Here’s to the middle of the Pack

Aaron Rodgers is a middle child.
Maybe that’s not the most impressive statistic for a man with a quarterback rating of 130.7, but for the purposes of our weekend, it suited nicely.
An offhand observation during our family’s pre-game festivities, which began Saturday night, set the theme for us. We had prepared a ridiculously indulgent meal for what we thought was absolutely no reason at all. In fact, we felt a little foolish when we sat down to our meal of tenderloin, fresh/frozen garden vegetables and oven crisped potatoes and realized that, thanks to deer hunting season, an extended class field trip and an out-of-state job, there were just three of us at the table. “Hey,” said my second son. “We’re all middle children.”
So we raised our glasses to, well, to ourselves and we toasted the middle child.
When’s the last time someone did that?
We met my sister Kathy, a true middle child, at Lambeau Field the next day. I’ve enjoyed going to Packer games with my sister for more than 25 years and, along the way, we’ve racked up some pretty good stories. We’ve gone to three Super Bowls together, ducked at the last minute when Eugene Robinson intercepted a pass and Lambeau Leaped right at us in 1996, and blinked icicles off our eye lashes during the bitter cold Giants game in 2007, Brett Favre’s last game as a Packer.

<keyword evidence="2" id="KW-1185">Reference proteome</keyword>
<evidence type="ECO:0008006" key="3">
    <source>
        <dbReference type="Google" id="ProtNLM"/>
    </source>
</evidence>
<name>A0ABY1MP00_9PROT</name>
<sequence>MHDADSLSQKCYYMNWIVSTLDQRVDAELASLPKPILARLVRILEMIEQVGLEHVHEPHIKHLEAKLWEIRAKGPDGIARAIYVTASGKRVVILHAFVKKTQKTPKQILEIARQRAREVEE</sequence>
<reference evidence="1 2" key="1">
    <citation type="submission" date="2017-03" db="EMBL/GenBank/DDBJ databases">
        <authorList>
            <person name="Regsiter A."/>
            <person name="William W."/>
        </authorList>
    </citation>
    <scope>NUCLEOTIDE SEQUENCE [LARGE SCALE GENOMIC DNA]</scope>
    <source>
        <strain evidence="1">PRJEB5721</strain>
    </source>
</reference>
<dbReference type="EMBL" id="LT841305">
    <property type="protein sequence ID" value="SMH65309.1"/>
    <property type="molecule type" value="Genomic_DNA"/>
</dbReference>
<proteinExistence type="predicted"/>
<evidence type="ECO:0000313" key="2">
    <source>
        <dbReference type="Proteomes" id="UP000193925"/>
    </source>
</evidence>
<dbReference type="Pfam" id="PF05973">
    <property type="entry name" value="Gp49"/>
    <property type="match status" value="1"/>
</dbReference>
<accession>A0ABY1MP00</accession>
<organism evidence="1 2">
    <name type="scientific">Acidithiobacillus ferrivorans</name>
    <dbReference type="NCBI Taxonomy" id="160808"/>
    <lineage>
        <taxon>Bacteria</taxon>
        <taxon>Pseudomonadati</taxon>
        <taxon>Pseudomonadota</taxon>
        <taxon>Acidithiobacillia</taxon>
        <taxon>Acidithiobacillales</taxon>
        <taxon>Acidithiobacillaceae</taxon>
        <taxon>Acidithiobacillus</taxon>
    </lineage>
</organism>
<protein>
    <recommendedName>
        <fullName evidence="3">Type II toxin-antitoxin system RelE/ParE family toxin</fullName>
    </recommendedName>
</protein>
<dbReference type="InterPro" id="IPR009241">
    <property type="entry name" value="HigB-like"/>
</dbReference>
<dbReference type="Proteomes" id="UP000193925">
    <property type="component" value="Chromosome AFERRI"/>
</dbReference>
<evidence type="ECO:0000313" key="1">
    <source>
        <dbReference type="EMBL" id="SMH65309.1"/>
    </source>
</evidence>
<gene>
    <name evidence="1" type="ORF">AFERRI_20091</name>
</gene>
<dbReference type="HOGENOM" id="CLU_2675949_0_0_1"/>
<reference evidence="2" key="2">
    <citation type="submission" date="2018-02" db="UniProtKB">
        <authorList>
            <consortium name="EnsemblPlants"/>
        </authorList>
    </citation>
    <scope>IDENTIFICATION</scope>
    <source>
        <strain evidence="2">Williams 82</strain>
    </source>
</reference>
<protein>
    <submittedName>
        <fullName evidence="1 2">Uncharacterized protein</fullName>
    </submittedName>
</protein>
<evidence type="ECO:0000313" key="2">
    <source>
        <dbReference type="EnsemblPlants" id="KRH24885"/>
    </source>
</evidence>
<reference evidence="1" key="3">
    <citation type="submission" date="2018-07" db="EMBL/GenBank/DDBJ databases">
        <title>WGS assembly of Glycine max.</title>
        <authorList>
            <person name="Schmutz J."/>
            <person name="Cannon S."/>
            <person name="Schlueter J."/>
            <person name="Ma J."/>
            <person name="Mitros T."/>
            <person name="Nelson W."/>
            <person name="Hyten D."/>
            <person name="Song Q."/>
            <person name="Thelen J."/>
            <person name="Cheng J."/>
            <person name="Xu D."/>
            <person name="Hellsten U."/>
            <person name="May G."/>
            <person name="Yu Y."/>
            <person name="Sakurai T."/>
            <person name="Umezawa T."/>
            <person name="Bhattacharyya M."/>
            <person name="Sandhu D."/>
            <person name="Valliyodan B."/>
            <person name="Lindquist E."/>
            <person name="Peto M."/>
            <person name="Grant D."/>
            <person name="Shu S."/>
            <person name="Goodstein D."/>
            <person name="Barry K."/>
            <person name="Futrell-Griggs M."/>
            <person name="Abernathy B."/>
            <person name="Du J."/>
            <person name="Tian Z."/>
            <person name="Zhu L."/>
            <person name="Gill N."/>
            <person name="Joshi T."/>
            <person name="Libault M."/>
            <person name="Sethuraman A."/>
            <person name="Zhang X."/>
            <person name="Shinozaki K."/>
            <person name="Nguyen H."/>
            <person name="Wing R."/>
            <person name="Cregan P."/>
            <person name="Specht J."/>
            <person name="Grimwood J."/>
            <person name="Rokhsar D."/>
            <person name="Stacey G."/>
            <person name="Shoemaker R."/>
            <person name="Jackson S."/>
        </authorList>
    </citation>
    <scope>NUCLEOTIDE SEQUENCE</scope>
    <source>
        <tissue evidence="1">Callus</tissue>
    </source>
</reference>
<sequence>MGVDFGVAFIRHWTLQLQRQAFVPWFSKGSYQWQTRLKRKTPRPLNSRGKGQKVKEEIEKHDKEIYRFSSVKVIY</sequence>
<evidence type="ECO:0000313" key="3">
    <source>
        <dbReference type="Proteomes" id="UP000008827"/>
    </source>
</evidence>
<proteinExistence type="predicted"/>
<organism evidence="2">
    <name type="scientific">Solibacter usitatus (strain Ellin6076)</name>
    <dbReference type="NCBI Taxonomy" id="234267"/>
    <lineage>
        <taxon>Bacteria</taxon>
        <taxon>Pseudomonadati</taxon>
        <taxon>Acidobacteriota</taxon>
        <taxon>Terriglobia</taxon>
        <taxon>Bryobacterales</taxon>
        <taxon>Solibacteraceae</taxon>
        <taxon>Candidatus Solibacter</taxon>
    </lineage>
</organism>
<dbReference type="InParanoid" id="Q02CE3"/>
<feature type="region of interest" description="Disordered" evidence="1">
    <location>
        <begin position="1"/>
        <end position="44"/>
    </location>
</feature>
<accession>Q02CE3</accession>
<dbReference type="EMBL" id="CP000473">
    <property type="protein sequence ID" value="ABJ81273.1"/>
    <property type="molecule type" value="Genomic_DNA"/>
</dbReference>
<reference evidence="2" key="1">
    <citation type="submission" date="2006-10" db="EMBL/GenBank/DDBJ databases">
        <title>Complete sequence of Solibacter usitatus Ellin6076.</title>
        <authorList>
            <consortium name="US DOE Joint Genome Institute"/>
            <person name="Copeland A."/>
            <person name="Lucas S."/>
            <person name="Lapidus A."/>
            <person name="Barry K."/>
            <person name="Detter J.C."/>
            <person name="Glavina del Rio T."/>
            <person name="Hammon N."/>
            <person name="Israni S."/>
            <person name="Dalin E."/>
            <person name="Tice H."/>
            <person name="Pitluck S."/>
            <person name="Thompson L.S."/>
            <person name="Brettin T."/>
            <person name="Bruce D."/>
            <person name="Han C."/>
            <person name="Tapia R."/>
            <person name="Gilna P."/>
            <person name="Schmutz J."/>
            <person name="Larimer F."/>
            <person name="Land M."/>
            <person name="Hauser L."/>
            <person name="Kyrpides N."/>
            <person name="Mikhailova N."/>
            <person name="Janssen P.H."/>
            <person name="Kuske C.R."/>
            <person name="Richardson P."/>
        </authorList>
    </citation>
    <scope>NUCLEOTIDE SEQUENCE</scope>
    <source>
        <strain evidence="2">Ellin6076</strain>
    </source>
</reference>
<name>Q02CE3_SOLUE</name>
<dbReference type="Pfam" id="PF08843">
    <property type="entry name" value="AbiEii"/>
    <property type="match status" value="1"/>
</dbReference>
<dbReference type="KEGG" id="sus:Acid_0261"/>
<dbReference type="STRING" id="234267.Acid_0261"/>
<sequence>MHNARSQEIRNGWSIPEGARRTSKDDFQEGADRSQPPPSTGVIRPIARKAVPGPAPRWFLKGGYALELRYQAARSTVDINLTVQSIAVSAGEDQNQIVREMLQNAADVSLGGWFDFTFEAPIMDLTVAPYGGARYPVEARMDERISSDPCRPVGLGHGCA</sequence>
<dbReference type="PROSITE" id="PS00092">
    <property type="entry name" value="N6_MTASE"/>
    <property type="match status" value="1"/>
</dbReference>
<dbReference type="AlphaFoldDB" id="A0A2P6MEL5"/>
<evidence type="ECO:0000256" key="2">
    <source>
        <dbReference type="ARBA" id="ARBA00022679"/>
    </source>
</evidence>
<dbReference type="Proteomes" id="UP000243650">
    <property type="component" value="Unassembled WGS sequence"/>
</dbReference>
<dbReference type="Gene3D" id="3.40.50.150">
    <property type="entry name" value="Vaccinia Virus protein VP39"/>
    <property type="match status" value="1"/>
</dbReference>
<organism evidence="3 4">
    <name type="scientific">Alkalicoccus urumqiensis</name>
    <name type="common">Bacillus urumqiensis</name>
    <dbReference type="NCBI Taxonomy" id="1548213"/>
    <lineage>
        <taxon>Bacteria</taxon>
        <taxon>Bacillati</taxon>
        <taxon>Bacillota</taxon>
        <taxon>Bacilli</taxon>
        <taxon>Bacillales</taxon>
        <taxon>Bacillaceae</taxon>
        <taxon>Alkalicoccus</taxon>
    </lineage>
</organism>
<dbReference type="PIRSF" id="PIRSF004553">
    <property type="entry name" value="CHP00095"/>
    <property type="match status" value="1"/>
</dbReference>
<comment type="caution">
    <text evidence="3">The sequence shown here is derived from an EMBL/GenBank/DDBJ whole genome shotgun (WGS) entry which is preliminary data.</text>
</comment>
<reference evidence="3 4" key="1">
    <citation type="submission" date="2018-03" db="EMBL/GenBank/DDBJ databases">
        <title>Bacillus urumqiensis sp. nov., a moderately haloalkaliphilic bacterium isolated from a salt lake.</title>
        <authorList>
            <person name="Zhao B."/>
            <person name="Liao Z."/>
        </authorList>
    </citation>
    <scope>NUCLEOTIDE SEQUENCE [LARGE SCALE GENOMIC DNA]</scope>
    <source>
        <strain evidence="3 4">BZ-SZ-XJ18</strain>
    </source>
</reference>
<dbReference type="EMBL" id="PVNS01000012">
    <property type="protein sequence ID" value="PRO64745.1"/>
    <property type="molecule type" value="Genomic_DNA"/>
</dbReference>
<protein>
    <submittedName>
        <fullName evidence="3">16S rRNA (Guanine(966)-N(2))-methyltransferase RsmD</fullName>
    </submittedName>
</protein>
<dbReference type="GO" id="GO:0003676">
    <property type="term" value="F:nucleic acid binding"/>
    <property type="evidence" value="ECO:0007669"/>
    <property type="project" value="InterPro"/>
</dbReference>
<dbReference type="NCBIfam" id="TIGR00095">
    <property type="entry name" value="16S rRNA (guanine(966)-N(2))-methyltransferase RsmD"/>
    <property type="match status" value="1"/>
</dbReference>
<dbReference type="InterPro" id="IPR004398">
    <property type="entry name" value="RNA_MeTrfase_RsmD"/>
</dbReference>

For a brief time, Kathy, my husband Vince (also a middle child) and I were all memorialized on the Packer Hall of Fame wallpaper (along with several thousand other fans).
Sunday, Kathy attended the game with her fiancé Keith, also a middle child, and his two sons. I brought my daughter Katherine (middle child) son Vinnie (middle child) and his girlfriend Kenzie (middle child).
With apologies to the young lady (and youngest child) whose name heads this column; let’s hear it for the middle child! At least one of us is a perfect 10-0.
Editor’s note: I should take a moment to explain the Eugene Robinson Lambeau Leap and why we (and by “we” I mean just “I”) ducked. When LeRoy Butler first Lambeau Leaped back in 1993, he did it after he intercepted a pass and scored a touchdown in the end zone. And that’s where every Packer player since has leaped. Except Eugene Robinson. Carried away by an admirable amount enthusiasm and an intimidating level of momentum, he hurled himself at us on the sidelines. I stood with everyone else and encouraged him as he headed our way following the exciting play. Then, as he left his feet and flew toward us (he didn’t have to jump up at that time, mostly just at) I panicked. Just before he hit, I bent down and he landed squarely on my husband and sister. Judge me if you must (I would), but ask yourself how you’d react if a fully padded and helmeted NFL player hurled himself at you!
We sit a little further up in the stadium now.
Go Pack Go!

Seven of our group of eight are middle children!
In the middle of the crowd.
77 was my dad’s number, also a middle child!
Family hug!

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